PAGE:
This question is designed to demonstrate how much research you’ve done on the firm as well as to see if you might be a good "fit." To get further information about a particular firm, you should read recent press stories and visit its web site. This answer should be based on your actual reasons; you don't want to get caught in a lie. You should still manage to show that you know a bit about the firm, its people, its culture, and its specialties in your answer.
Other things to know and weave into your answer include: Is the firm a small firm and ostensibly hoping to stay small or trying to get bigger? Is the structure flat with few layers of management or are there several titles between analyst and managing director?
As an example answer, you could emphasize the people and discuss why you like the people you've met and why this makes you want to become part of the team. Note that while it is good to talk about the firm's people and culture, it is not the best idea to blatantly state that you want to work for a firm simply because it’s prestigious (for reasons similar to why you should not discuss wanting to make money).
Like many interview questions, there are lots of potential subtexts that might start running through your head when you hear this one come out of an interviewer's mouth. Are they trying to get me to dish the dirt on my current employer?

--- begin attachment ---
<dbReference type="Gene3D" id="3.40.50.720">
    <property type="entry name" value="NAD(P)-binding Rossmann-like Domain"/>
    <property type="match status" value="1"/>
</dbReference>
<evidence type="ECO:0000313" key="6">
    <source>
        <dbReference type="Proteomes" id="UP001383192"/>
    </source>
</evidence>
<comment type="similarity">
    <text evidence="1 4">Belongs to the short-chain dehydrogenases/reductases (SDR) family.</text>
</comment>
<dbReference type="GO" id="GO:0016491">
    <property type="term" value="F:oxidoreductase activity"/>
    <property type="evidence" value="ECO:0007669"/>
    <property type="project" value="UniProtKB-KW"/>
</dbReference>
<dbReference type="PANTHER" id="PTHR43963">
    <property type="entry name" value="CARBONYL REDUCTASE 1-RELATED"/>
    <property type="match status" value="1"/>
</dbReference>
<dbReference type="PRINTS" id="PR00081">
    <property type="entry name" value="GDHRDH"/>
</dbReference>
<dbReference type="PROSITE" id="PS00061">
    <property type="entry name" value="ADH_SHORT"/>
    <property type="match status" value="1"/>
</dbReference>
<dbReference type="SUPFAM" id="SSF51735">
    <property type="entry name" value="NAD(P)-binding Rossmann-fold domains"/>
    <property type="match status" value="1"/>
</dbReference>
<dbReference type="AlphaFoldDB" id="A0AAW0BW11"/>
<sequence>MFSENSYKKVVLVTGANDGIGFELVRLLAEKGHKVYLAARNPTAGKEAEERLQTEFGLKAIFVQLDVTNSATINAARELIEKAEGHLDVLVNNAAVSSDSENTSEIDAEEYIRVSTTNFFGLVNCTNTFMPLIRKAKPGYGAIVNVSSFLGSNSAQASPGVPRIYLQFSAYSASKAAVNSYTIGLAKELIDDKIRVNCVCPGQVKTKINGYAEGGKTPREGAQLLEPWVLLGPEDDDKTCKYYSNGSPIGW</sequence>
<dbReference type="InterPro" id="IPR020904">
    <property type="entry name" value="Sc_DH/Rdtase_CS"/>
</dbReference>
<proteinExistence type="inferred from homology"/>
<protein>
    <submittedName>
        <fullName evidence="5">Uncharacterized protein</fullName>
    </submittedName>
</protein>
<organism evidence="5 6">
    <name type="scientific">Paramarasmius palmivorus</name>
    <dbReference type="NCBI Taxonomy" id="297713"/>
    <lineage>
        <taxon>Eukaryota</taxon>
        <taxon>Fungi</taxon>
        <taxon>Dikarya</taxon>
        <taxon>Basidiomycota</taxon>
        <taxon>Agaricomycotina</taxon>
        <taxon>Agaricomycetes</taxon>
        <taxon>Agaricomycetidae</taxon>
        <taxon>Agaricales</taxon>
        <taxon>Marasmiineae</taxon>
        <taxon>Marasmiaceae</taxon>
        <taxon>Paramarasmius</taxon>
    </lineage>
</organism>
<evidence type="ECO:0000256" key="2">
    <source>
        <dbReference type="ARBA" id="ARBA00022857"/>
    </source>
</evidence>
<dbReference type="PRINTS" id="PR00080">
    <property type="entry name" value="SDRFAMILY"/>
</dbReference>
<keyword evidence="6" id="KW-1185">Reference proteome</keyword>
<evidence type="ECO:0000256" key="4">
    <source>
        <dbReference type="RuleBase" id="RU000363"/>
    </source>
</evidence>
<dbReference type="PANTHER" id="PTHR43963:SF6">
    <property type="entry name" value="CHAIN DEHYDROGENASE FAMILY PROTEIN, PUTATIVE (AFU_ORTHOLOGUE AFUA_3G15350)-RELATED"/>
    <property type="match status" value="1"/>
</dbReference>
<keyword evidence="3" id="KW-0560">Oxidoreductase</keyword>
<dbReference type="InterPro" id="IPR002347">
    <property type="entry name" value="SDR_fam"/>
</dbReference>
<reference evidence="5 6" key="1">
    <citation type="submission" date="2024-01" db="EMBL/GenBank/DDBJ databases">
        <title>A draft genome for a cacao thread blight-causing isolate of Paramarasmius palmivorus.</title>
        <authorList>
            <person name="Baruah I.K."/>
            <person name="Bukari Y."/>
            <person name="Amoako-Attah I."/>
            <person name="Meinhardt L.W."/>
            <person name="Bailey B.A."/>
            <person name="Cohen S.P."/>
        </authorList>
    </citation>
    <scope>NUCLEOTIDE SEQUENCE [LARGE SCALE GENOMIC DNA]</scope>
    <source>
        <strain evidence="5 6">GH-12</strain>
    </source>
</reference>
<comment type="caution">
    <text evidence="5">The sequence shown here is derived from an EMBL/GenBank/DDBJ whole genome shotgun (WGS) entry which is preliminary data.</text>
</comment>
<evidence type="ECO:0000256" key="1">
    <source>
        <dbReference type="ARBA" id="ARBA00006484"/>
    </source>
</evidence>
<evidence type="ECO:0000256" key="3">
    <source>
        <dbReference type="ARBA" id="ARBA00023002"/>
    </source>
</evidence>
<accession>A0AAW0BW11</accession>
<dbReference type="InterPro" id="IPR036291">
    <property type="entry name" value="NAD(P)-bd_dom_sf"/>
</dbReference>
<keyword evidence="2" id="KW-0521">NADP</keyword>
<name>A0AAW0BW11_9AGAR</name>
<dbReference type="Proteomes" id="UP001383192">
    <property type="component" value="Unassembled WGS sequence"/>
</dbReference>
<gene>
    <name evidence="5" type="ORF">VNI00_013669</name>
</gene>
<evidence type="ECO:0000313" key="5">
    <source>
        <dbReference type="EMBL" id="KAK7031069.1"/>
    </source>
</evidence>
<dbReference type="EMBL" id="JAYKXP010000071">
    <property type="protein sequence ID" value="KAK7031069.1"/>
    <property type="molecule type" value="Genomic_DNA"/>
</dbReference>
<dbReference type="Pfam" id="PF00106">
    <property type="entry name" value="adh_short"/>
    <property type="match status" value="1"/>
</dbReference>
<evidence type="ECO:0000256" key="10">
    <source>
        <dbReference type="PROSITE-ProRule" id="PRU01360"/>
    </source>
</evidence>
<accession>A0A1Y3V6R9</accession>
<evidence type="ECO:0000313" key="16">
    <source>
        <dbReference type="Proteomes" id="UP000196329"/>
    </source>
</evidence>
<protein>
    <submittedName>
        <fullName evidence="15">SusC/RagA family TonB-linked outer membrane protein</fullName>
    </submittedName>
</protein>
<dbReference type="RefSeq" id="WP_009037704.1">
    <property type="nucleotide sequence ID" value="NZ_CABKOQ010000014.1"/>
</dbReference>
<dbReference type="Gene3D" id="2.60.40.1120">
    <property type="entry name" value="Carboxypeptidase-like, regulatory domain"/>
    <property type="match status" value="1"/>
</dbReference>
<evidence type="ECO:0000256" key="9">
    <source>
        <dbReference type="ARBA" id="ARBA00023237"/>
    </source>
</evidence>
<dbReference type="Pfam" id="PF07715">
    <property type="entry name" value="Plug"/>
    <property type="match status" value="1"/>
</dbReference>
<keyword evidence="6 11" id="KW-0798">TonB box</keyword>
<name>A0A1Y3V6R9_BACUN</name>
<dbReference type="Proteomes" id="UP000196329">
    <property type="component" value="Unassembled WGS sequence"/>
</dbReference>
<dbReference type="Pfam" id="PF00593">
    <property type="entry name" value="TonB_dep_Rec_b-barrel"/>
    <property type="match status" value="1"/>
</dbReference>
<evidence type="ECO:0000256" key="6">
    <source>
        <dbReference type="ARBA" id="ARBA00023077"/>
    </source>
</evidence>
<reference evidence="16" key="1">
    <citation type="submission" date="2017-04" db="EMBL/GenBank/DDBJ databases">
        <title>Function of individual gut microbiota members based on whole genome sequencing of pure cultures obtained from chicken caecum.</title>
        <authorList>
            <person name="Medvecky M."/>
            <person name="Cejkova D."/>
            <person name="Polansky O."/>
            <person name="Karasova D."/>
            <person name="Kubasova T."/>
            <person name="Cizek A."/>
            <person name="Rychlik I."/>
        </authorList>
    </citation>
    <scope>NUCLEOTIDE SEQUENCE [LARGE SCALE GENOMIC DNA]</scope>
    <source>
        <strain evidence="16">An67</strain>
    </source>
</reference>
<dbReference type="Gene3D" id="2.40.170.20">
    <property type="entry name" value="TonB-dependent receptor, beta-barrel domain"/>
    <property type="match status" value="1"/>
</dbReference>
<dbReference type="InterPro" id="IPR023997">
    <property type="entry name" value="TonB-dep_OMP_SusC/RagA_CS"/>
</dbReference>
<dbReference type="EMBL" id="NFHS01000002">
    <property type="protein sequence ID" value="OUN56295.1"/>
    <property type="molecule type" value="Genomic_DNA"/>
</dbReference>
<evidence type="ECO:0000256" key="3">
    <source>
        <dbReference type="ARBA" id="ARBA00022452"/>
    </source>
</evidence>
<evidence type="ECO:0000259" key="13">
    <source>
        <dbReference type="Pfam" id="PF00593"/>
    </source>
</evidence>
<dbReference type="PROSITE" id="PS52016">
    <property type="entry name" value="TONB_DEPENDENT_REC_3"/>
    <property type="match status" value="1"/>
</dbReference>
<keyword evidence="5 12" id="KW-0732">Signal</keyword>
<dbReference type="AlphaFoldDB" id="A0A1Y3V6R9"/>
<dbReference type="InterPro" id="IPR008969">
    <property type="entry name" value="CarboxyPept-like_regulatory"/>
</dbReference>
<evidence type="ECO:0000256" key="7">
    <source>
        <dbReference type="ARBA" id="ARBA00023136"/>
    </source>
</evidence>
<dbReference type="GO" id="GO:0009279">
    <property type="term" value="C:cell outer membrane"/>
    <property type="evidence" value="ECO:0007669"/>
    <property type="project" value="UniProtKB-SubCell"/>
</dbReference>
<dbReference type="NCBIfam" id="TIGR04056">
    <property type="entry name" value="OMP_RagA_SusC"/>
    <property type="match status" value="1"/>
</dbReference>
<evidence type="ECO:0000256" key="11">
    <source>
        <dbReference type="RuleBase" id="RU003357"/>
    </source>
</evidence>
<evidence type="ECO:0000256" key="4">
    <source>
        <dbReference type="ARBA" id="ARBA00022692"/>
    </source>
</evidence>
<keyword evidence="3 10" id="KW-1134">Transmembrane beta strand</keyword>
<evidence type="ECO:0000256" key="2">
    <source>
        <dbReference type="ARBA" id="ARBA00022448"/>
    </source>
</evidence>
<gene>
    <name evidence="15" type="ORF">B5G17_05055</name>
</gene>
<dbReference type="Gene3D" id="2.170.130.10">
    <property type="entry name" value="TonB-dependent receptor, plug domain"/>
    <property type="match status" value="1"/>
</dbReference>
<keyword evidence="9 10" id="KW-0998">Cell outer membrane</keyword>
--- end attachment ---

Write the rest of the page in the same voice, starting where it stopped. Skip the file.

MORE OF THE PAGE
This is question you are almost guaranteed to receive in any interview. And although you may think it's a softball question—one easily answered by spouting out a few facts gleaned from a Google search—this couldn't be further from the truth.
If you didn’t catch our previous post about BigLaw employee benefit packages, take a look here. In that post, we outlined “typical” benefits that BigLaw firms offer their associates, and highlighted some very important but often underutilized benefits that can greatly improve associate quality of life.
If you’ve ever used a job search engine such as Indeed or Monster, you may have come across some strange or otherwise perplexing job postings. These can often be amusing due to unfortunate spelling errors or odd language syntax, but there might be more to it than just a few silly mistakes.